The Indianapolis Newspaper Guild plans to vote this afternoon on a new, two-year contract with the Gannett Co.-owned Indianapolis
Star that includes a 10-percent pay cut and two-year wage freeze.
If ratified, the agreement covering 185 employees
represented by the union would take effect Aug. 30. Guild President Tom Spalding declined this morning to predict the vote’s
outcome, but he said the proposal is better than previous offers.
“We feel this is the best deal we could
get from Gannett,” he said. “It’s the one that has the least amount of damage.”
assistance of a federal mediator, the guild’s leadership reached an agreement with representatives of Virginia-based
Gannett and the Star on Aug. 7 to take the proposal to membership for a vote.
Gannett had sought a 12-percent pay
cut—an offer that union members overwhelmingly rejected in late June.
Approval of today’s contract
proposal also would settle a dispute involving seven of 18 union members who were let go in December. The guild contends the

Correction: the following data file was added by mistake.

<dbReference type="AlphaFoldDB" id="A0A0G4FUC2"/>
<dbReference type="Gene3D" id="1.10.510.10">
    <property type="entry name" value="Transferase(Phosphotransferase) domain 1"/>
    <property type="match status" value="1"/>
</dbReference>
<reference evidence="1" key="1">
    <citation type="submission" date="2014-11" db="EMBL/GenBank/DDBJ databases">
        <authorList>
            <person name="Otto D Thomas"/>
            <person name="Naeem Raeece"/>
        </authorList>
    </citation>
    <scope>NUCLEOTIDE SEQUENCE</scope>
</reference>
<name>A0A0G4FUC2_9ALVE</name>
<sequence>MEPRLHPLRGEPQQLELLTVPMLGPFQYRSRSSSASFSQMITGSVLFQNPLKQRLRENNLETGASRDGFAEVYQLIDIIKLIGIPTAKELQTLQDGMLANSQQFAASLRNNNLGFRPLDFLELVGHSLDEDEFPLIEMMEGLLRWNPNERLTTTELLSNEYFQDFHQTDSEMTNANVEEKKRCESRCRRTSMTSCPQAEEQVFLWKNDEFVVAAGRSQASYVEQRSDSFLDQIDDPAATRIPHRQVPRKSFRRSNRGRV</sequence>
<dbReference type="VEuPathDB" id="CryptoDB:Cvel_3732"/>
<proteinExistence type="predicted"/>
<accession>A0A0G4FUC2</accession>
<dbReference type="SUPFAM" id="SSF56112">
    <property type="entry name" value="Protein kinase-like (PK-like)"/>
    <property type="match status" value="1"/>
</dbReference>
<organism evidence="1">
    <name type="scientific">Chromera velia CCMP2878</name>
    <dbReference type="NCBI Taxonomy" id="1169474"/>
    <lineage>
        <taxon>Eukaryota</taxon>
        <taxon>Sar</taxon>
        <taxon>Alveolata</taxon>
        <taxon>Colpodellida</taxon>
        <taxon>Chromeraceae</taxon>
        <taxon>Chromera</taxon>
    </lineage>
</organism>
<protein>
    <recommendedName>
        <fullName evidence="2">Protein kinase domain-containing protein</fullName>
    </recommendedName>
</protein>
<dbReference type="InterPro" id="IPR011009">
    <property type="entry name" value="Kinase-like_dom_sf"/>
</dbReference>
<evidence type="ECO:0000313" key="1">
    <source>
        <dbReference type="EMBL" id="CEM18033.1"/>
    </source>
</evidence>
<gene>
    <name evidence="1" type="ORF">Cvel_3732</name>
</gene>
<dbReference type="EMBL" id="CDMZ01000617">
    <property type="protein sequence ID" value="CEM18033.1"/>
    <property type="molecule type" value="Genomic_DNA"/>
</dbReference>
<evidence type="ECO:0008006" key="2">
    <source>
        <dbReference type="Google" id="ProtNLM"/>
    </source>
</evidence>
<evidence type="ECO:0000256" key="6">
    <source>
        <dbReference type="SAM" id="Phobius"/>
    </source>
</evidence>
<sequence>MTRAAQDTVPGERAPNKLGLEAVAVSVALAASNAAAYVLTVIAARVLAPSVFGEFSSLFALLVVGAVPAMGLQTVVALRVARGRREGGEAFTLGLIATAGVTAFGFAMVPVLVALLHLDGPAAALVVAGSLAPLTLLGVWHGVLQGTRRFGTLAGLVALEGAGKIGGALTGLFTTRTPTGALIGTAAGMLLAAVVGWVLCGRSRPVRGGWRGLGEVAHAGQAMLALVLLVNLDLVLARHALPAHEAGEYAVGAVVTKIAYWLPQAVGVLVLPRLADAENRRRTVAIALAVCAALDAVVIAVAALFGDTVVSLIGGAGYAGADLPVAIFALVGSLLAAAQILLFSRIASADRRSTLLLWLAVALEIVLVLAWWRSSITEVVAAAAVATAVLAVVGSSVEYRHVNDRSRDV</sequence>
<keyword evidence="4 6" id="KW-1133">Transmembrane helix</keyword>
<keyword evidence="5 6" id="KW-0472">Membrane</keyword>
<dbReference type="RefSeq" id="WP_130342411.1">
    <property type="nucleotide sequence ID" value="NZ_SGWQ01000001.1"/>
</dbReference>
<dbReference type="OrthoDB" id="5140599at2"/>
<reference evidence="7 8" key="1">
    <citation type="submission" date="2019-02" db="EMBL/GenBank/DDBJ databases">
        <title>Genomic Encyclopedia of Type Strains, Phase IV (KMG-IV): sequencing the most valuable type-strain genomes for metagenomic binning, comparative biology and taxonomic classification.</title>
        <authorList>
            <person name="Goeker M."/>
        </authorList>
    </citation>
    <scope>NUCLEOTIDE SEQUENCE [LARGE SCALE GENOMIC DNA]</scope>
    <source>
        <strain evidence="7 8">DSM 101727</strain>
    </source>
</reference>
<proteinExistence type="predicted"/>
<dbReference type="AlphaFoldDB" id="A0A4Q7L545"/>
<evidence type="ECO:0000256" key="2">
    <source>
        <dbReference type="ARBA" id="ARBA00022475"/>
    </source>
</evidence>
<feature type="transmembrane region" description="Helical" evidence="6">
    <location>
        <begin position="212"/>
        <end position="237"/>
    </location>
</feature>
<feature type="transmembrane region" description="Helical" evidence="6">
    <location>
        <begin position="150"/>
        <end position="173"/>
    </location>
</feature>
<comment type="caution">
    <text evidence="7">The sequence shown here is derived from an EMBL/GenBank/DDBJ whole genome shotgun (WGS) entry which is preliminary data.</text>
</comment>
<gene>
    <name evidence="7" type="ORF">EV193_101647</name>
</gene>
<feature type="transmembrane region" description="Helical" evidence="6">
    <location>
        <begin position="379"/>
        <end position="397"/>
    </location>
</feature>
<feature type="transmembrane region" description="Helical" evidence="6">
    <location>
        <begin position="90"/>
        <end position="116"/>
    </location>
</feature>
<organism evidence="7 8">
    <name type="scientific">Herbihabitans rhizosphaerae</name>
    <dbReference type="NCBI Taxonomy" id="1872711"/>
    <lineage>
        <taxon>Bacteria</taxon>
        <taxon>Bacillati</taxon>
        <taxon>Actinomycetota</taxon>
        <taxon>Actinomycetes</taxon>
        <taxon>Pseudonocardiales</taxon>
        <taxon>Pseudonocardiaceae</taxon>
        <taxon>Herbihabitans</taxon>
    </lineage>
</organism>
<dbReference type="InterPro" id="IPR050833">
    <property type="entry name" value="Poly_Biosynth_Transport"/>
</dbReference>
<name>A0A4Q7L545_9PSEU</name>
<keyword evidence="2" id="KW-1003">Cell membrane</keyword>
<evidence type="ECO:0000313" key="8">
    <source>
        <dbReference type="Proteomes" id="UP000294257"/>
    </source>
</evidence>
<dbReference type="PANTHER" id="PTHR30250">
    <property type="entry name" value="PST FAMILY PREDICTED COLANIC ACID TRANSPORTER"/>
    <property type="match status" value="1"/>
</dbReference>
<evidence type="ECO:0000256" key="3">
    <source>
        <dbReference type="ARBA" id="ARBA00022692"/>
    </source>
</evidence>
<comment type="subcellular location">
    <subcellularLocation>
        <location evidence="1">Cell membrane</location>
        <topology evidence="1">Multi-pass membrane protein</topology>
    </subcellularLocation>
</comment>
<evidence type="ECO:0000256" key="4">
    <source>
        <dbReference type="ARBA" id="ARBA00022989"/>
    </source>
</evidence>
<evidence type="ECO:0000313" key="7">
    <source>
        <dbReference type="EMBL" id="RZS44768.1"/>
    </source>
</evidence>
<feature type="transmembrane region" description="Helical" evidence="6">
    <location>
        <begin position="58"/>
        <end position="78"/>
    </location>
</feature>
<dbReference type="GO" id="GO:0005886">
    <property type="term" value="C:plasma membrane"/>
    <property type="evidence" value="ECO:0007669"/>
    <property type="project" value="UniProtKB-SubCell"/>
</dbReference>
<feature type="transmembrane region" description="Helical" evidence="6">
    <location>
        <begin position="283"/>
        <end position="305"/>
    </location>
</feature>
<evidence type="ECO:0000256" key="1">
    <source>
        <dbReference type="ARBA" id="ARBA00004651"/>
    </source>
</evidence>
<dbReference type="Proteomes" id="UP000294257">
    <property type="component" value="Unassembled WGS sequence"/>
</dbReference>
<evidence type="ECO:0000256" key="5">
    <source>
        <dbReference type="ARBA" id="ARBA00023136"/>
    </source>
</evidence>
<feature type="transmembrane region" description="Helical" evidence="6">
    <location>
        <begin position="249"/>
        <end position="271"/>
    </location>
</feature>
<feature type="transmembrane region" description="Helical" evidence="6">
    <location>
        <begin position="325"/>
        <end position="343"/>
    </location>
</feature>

company disregarded seniority rights and is seeking their reinstatement, with back pay.
An arbitration hearing
is set for Sept. 23. But ratification of the contract would settle the arbitration claim and prevent the employees from returning,
The Star laid off 37 more employees in July as the state’s largest daily newspaper continued
to struggle with a weakened economy and falling advertising revenue.
Seventeen of those let go were in the newsroom,
including seven editors, which constituted one-fourth of the editorial management team.
The most recent layoffs
at the Star were part of massive reductions across all Gannett properties, including 85 daily newspapers, most notably USA
Today. The company shed 1,400 jobs, or about 3 percent of its total work force.
Union leaders are hopeful that
agreeing to a pay cut will stave off additional job cuts.
“If the vote is favorable, we feel that having
a contract, even a weakened contract, is better than the alternative of paying severance when [there are] layoffs,”
Voting on the Star contract began today at noon and lasts until 6 p.m.
did not return phone calls seeking comment.